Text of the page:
In essence, buyer beware. There are crap architects, and there may be excellent loft conversion companies. But in general you need to think about and understand the risks either way and what the motivation of the various players in the process are. The loft companies may well be cheaper, perhaps significantly cheaper, and maybe the difference means that you decide the risks are worth taking. But try and understand the differences in what you're actually getting at the end in each case.

    Also. It's not unusual for loft companies to give you a very attractive price at the beginning and surprise surprise, various things "become apparent" during the build which you are told aren't part of what they quoted for and therefore become extra costs. And the final price might not end up much less than what it would have been via the architect/tendered contract route. Maybe even more.

    Ask to speak to previous clients. Ask them if things were finished on time, if the builders were considerate, if the original price was stuck to. But remember they are probably not technically qualified to tell you whether the construction detailing was done right, whether enough insulation was actually put in behind the plasterboard, and won't be able to tell you about problems that might appear a few years later or when they come to sell their property.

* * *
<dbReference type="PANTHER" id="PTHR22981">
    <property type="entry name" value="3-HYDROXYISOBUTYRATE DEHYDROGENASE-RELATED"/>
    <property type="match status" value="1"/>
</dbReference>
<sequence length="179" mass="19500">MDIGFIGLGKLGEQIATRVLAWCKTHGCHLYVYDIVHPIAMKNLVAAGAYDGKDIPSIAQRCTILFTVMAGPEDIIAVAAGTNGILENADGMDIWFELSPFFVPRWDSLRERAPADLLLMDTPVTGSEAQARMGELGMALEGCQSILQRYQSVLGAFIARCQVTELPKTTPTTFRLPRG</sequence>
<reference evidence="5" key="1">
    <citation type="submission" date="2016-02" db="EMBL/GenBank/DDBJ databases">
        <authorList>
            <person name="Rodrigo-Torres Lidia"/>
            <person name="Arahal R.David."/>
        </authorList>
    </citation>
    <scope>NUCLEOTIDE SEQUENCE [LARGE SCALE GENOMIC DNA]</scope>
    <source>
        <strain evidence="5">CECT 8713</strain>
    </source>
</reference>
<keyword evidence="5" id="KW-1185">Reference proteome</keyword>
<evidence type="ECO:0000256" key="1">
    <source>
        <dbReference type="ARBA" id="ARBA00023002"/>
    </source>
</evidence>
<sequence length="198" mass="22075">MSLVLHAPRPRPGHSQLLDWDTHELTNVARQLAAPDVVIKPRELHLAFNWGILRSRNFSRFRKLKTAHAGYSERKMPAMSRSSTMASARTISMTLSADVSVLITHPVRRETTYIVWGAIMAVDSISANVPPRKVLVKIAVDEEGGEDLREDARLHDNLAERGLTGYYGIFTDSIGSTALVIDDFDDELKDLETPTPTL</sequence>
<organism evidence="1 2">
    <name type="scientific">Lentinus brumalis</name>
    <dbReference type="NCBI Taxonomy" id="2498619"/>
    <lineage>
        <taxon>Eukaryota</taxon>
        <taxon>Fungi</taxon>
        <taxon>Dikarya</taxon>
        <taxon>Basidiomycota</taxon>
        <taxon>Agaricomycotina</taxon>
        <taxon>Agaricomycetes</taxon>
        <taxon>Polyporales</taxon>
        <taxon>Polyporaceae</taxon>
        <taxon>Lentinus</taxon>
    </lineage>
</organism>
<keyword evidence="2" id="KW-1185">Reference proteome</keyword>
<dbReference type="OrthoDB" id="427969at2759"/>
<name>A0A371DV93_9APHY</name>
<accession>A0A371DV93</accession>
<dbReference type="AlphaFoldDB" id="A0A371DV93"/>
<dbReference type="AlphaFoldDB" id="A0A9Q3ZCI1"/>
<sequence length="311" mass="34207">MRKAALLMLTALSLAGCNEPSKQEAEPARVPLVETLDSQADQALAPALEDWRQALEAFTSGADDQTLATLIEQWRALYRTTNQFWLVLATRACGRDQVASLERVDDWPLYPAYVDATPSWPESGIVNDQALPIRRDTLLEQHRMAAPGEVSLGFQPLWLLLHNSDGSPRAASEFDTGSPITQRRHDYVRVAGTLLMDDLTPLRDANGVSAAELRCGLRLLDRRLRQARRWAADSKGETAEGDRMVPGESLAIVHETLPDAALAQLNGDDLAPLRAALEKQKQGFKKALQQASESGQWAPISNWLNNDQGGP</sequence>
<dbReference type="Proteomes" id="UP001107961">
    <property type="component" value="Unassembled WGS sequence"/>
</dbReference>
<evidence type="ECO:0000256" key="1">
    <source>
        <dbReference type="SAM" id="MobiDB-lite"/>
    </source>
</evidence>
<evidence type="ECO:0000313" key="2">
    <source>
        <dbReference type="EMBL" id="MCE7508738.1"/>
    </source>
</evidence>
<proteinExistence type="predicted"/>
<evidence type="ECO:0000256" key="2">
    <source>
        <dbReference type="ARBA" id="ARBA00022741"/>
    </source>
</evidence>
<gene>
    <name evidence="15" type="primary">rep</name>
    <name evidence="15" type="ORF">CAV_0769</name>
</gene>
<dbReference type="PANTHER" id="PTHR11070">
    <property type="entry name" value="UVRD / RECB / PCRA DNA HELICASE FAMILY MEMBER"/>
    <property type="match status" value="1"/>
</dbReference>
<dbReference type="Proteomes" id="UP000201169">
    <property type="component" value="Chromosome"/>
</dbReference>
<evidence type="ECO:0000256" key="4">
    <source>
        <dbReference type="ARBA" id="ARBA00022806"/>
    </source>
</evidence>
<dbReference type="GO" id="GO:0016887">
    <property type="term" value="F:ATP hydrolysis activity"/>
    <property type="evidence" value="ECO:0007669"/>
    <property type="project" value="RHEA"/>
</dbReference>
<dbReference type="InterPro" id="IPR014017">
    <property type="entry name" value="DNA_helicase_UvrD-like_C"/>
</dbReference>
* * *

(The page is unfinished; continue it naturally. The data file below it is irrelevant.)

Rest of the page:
brixtonblade and Manter like this.
  14. Manter

    Manter Lunch Mob

    Good advice^^

    Go down the street and see who has had a loft converted. Ask them who by and what it has been like. Loft companies will only give you 'tame' referrals; ours is never going to ask me to talk to someone because I would savage them :)

    Edit- and check finish/detail. We were told we could have wooden windows for no additional cost; ten when they arrived they said oh, we needed to pay for them to be painted. The doors they provided were horrifically cheap and ugly and when we got our own replacements they charged us more to hang them. Etc
     
  15. Manter

    Manter Lunch Mob